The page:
Jump to content

Stargazers Lounge Uses Cookies

Like most websites, SGL uses cookies in order to deliver a secure, personalised service, to provide social media functions and to analyse our traffic. Continued use of SGL indicates your acceptance of our cookie policy.

sgl_imaging_challenge_banner_android_vs_ios_winners.thumb.jpg.803608cf7eedd5cfb31eedc3e3f357e9.jpg

jsandse

Amateur Astronomical Spectroscopy

Recommended Posts

Which would be the best equipment to onto after using the star analyser to get more high res information.

Kate

Edited by the rev

Share this post


Link to post
Share on other sites

Hi Kate,

Unless you are able to make a spectroscope yourself - or get a friend to make one for you then the choices you have are pretty limited and they are pretty expensive.

For high resolution work R > 15000 then the only spectroscope on the market I am aware of is the LHIRES III (cost £2500 approx). It is a good spectroscope, easy to use and produces good results.

For intermediate resolution R around 3000 (roughly) there is the Baader DADOS and Merlin's L200 ($900) - unfortunately merlins current run of spectroscopes are sold out.

There is also Elliotts spectroscope mentioned above - but I dont know much about that one (its about £1200).

Sticking to the star analyser adding a prism to the optical train should increase the resolution by 10% or so - you can buy one from Shelyak if you want.

Thats the choices out there that I am aware of - you asked for my recommendation of what to get next after mastering the star analyser. That depends on:

- what money you are willing to spend

- what you actually want to do with the spectroscope (thats probably the harder question to answer).

- I also need to know more about your existing equipment

Perhaps we should continue this discussion through PMs/email or telephone.

cheers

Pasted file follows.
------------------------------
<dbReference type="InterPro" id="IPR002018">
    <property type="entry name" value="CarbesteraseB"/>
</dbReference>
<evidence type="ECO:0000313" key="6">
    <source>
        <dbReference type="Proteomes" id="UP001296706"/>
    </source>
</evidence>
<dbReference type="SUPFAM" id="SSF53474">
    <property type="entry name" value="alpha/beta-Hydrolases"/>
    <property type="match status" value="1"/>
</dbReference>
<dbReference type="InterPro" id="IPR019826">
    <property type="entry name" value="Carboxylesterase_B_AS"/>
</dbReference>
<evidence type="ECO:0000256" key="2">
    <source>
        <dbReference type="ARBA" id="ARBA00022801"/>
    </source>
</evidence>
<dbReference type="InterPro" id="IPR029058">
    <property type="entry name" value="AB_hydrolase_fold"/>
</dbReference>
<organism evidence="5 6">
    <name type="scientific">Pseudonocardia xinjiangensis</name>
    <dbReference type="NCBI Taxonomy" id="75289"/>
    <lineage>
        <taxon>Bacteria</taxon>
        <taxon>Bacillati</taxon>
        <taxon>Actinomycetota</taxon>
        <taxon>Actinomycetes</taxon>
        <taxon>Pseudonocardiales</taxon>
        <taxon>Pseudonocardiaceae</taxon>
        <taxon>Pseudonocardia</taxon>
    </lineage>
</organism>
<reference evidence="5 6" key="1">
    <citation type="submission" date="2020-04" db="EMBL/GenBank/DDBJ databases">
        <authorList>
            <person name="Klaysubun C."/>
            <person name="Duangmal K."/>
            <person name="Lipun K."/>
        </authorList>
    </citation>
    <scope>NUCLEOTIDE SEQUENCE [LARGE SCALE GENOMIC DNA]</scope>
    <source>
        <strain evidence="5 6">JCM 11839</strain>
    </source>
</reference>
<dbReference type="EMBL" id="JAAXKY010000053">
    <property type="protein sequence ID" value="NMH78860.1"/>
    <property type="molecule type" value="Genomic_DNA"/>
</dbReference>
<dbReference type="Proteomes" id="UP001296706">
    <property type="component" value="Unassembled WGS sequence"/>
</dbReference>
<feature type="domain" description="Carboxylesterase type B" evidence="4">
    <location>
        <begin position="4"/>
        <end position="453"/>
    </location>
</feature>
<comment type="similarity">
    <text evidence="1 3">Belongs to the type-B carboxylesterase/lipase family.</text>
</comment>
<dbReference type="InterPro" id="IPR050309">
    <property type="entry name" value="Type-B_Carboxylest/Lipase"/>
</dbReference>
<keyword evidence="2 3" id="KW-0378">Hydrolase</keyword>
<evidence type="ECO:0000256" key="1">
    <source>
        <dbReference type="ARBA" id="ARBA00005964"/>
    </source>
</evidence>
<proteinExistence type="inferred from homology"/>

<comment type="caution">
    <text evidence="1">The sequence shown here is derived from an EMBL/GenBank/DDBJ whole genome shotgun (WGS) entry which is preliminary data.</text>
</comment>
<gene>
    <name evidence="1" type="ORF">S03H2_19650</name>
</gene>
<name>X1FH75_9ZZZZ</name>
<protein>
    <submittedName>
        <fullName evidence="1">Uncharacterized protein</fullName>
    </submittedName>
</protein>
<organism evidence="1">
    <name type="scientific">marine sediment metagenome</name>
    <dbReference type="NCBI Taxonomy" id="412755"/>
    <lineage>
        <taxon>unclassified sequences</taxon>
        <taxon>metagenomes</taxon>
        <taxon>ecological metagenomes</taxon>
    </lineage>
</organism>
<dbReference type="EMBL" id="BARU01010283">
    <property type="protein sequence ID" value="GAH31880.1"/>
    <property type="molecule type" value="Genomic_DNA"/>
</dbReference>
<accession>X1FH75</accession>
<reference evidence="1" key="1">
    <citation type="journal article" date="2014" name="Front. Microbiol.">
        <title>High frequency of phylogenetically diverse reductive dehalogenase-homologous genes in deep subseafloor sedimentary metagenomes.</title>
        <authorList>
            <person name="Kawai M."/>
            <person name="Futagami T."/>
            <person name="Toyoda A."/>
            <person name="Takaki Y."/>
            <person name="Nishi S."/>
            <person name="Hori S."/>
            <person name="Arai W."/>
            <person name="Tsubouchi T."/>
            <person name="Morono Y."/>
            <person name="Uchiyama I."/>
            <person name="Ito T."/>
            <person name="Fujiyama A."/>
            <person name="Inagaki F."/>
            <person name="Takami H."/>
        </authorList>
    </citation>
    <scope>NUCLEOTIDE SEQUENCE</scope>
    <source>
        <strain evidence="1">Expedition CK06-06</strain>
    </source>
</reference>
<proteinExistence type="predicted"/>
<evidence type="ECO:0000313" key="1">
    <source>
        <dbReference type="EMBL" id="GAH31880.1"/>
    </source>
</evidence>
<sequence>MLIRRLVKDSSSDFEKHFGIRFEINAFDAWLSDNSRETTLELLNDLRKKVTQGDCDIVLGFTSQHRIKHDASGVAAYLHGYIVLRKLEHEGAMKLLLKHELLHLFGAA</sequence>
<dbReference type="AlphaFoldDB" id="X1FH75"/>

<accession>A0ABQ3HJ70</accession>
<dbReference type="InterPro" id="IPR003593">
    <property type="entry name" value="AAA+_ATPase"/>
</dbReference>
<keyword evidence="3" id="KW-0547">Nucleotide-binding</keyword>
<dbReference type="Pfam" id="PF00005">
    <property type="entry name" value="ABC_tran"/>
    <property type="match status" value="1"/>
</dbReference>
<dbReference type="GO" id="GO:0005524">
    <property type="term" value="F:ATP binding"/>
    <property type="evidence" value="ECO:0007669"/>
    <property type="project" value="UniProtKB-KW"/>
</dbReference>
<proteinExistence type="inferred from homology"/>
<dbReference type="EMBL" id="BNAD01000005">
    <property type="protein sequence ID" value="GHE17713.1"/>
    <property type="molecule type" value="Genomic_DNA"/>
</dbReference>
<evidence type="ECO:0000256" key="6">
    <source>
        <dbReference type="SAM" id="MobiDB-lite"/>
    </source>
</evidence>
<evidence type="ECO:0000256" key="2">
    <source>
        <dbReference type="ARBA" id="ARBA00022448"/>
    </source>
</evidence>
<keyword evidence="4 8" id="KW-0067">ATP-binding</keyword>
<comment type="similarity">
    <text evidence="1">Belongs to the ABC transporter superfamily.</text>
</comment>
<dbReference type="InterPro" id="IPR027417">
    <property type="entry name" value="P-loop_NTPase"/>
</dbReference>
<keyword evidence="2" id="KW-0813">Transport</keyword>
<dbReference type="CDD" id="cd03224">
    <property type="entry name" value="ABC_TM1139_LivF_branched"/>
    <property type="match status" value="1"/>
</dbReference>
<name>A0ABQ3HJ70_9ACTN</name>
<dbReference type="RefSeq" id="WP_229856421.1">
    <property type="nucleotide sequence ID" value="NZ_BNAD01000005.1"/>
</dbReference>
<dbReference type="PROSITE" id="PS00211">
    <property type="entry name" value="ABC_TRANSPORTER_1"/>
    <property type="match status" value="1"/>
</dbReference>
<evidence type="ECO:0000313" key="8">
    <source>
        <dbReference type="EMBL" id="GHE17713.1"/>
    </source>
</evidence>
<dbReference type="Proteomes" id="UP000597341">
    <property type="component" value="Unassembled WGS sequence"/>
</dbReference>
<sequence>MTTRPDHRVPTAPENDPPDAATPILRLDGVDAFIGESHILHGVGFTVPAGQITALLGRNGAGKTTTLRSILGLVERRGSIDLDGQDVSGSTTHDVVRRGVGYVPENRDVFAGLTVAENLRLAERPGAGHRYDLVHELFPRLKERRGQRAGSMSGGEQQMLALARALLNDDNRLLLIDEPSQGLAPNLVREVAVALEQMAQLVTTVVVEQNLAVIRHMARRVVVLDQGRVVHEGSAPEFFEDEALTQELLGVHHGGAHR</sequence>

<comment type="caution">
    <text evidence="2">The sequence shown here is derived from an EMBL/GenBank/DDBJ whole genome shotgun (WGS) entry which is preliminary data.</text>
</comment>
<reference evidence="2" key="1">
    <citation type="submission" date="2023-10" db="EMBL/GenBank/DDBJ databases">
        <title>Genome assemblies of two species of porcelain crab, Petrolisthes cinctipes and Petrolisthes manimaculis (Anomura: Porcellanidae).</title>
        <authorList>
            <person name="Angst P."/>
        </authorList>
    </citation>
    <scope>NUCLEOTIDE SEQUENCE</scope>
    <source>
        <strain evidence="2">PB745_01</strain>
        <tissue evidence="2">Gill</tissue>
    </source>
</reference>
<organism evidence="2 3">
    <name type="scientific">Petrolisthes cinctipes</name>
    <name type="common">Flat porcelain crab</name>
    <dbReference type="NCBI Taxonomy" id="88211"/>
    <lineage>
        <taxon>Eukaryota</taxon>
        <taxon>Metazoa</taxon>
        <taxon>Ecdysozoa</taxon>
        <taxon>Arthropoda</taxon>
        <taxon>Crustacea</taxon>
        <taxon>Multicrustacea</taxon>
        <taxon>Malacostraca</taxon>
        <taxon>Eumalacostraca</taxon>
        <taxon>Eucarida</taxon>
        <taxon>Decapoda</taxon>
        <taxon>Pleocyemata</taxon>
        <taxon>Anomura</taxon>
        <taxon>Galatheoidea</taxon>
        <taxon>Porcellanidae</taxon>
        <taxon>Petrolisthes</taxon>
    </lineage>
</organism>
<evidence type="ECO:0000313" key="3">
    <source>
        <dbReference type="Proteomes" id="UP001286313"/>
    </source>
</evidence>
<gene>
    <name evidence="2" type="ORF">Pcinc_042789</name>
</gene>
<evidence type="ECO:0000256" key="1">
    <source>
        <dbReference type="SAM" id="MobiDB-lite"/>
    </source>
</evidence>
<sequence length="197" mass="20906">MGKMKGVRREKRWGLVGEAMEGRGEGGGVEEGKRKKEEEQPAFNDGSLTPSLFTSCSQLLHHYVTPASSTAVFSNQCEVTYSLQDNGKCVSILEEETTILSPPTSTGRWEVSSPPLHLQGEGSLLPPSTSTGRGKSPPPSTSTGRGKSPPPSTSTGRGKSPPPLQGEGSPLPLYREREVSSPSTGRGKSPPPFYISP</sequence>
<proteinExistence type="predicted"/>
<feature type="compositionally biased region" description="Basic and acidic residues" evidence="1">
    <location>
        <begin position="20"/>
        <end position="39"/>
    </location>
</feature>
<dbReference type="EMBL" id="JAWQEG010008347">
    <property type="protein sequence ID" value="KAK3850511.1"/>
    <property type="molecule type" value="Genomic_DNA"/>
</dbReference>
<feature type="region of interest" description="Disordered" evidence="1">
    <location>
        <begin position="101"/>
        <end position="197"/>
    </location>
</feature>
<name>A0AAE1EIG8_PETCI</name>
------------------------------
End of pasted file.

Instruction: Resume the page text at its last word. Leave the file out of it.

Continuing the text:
John

Share this post


Link to post
Share on other sites

I have also find myself more and more interested about spectroscopy. So far i have been in astroimaging, but i would like to start something more serious.

Star analyser grating could be good start, can you more experienced recommend software, RSPEC, visual spec or something else.

My available telescopes: C14, C8, Equinox120, Megrez 90. Cameras: ATIK16HR, ISDFK21 AU618, QHY5. This spectroscopy is new field for me, and maybe i have to start by reading some books of spectroscopy.

Share this post


Link to post
Share on other sites

I started out reading Amateur Spectroscopy by Tonkin and then found 2 good books by Ken Harrison - Astronomical Spectrscopy for Amateurs and Grating Spectroscopes - How to use them.

I use my SXV. m9 and a star analyser, with a mak-cas 5 inch.

Kate

Share this post


Link to post
Share on other sites

IMHO I'd start by reading the books!

The probably the Star Analyser grating - low resolution but it does provide the basis for spectral processing. I recommend Buil's IRIS and Valerie's Vspec ( there are good tutorials on Valerie's site) as a starting point for spectral analysis.

After a year or so you will want to move to higher resolution and use a slit spectroscope.....that's when the costs go up!

Share this post


Link to post
Share on other sites

Ransu,